Now, if you can incorporate this into your strategy, in my opinion, this is the best thing to do, which is create a higher average cart value. Add in an upsell, add in an order bump where somebody adds something to their order form. If you have a physical product, can you create a bundle that somebody can add on? Can you create a reason why they’d buy multiple quantities of what you’re selling? Can you create a specific, you know, product they’d want to add on to their order that goes with what they’re buying? Because if you can increase that average order value, you’re automatically going to make more money with every sale that you’re already getting. So that’s the best scenario. 

The second one is looking at your numbers and being realistic because sometimes you just have to figure out how do I get my cost per lead at that price? That’s what I can afford to pay. So it is absolutely possible to market small price, digital products, and be profitable. It’s not easy. And in realistic ideal world, if you don’t have investment and you don’t have money to invest in the first 90 days of your marketing, you need to become profitable faster. You’re probably better off creating one more offer. That’s more exciting pensive that you can make more money with because you just look at projection calculators and doing the math like high ticket is so much more easy to make money off of and profit because one sale has such a high value. I don’t think everybody should do high ticket, but $97 is a low price product.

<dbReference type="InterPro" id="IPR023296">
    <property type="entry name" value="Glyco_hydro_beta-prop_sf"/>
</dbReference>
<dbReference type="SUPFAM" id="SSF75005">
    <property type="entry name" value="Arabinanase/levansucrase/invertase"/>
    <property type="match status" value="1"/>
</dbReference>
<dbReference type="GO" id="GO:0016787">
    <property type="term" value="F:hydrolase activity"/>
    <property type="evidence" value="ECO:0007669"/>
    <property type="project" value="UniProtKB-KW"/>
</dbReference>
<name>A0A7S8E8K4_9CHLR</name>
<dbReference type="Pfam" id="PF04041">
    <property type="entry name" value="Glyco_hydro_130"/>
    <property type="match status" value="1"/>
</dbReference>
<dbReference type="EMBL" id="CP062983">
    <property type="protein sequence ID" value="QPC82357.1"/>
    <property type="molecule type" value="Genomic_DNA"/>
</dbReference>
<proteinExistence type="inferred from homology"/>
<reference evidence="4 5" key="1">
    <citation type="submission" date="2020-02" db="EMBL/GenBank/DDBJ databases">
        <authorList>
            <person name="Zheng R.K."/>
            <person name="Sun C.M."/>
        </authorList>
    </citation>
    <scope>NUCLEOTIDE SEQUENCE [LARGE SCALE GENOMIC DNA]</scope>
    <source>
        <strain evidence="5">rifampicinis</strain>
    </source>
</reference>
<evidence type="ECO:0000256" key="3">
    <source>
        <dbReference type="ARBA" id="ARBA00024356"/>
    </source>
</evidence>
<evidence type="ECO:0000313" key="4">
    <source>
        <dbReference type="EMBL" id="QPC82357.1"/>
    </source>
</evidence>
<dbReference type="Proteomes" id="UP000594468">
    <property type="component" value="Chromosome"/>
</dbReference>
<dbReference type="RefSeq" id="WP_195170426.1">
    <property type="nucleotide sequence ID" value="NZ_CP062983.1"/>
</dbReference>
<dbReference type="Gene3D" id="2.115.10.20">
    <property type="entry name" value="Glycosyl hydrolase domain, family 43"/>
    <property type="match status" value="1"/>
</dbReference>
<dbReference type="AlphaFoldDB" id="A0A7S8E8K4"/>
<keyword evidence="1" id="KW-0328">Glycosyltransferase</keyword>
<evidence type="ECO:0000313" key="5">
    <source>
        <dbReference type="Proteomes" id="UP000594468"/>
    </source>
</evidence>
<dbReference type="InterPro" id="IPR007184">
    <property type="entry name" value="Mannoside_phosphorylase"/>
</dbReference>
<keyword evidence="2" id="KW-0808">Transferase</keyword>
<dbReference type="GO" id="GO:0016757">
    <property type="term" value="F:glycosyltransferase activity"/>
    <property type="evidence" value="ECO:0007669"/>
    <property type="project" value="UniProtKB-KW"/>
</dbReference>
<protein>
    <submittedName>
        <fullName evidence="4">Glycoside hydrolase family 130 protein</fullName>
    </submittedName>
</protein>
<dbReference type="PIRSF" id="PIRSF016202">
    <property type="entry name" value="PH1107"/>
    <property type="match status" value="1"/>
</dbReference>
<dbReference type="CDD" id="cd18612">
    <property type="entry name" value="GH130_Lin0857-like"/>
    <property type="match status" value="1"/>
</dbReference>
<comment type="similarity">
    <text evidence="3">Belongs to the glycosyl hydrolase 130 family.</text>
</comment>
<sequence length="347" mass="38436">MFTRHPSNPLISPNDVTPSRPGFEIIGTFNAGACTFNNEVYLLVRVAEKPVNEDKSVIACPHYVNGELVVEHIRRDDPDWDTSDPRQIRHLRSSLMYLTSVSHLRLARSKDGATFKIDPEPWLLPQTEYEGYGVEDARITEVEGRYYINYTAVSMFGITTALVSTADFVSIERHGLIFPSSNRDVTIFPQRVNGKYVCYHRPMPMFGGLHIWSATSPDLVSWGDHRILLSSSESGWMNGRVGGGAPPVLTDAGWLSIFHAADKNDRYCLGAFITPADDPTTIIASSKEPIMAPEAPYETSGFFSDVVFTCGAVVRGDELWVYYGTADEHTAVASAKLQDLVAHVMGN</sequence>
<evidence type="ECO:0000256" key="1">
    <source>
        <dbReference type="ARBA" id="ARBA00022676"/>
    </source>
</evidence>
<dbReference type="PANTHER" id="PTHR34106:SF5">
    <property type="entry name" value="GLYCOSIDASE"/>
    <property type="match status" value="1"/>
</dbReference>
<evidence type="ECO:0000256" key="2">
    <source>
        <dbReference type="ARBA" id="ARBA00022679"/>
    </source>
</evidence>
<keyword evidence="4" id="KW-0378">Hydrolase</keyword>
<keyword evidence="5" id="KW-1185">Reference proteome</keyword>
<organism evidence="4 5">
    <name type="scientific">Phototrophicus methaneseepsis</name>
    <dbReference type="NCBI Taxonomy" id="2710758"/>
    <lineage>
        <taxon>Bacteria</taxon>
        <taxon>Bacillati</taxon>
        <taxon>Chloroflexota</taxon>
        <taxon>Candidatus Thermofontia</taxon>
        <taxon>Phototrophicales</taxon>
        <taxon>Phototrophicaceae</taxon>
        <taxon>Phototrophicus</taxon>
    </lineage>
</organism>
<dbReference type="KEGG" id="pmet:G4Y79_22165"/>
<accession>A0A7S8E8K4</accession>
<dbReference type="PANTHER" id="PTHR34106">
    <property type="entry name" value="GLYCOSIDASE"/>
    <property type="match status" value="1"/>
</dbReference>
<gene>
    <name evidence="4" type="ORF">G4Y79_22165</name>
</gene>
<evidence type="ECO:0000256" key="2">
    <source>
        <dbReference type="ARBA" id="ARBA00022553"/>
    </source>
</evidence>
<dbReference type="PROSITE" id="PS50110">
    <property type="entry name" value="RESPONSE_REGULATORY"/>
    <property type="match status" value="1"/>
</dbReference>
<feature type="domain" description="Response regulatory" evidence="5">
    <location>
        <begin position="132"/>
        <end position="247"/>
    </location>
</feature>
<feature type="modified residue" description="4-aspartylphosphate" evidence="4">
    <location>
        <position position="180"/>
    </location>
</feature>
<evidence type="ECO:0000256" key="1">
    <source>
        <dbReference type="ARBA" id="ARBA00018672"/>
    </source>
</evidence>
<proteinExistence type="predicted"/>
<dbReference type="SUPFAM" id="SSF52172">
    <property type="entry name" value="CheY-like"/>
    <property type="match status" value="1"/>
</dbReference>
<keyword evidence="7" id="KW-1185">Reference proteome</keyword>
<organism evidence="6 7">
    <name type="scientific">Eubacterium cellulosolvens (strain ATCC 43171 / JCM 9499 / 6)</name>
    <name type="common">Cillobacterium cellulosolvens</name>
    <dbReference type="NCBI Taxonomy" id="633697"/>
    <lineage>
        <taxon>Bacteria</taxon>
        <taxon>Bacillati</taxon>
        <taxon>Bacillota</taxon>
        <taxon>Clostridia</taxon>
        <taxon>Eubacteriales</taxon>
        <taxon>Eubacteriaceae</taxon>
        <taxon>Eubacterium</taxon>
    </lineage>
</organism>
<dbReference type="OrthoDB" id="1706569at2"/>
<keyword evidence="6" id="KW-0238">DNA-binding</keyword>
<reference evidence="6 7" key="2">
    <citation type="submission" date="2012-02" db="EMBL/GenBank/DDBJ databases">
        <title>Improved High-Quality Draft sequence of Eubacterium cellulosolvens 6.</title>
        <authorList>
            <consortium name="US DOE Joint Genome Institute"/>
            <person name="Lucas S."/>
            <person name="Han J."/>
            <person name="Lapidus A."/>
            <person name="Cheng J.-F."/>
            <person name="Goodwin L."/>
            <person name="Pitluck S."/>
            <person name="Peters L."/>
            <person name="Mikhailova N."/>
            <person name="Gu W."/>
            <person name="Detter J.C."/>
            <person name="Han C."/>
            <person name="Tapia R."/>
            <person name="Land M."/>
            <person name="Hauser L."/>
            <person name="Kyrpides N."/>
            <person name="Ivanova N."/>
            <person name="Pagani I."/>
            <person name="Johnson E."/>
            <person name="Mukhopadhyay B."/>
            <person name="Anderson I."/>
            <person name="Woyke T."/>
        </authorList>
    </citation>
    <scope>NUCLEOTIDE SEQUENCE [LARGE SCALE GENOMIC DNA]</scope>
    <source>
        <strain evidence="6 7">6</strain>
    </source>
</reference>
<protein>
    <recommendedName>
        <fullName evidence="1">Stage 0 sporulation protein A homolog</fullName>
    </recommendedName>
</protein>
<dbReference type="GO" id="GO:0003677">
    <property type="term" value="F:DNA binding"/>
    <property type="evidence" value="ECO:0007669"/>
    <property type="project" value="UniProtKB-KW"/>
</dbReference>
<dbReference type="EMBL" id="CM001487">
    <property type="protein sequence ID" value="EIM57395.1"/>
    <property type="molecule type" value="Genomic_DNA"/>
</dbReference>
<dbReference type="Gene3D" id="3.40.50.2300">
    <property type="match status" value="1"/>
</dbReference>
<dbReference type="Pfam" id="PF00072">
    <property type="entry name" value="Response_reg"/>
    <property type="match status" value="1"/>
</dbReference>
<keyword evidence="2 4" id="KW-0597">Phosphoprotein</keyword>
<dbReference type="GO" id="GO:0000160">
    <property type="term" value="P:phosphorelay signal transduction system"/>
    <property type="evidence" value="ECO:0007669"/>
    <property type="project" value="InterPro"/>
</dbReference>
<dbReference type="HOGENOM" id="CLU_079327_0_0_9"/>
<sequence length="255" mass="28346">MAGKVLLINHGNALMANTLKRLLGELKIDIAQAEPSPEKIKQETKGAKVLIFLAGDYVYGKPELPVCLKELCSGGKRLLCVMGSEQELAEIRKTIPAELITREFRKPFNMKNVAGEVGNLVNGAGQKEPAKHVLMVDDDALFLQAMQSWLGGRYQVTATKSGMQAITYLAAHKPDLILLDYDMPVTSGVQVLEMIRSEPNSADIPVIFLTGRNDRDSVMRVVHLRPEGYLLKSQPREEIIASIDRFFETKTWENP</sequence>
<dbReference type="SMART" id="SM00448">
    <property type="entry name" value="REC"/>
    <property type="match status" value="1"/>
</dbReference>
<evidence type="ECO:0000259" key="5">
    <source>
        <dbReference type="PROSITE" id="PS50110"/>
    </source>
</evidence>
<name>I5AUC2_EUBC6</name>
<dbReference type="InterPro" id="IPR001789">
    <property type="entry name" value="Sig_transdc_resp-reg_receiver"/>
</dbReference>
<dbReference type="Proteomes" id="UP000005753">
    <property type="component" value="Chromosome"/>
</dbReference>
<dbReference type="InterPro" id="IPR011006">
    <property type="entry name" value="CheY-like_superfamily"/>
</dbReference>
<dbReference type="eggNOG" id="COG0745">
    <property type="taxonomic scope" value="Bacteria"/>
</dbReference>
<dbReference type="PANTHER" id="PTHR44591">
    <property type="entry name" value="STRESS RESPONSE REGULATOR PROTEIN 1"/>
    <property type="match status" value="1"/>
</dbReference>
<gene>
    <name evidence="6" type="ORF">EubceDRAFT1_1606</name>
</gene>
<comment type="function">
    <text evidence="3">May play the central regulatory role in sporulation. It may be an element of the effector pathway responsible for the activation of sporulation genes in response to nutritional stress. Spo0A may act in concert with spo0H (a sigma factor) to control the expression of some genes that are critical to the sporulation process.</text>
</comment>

You’ve got to sell volume and you have to sell volume at a low cost per acquisition in order to be profitable. So if you could sell a $97 product and a $197 product and 5% of the people who buy the $97 product buy the $197, you’ve just made an extra $500 for every, oh, sorry no. Actually a thousand dollars for every hundred people that buys if I did that math right. I might’ve done that wrong. So that’s how we make small priced offers work. And there’s a lot out there that do work, but I mostly wanted to adjust that question of like, well, how are these bigger companies doing it? I see ads for $7 products. Like how are they profitable?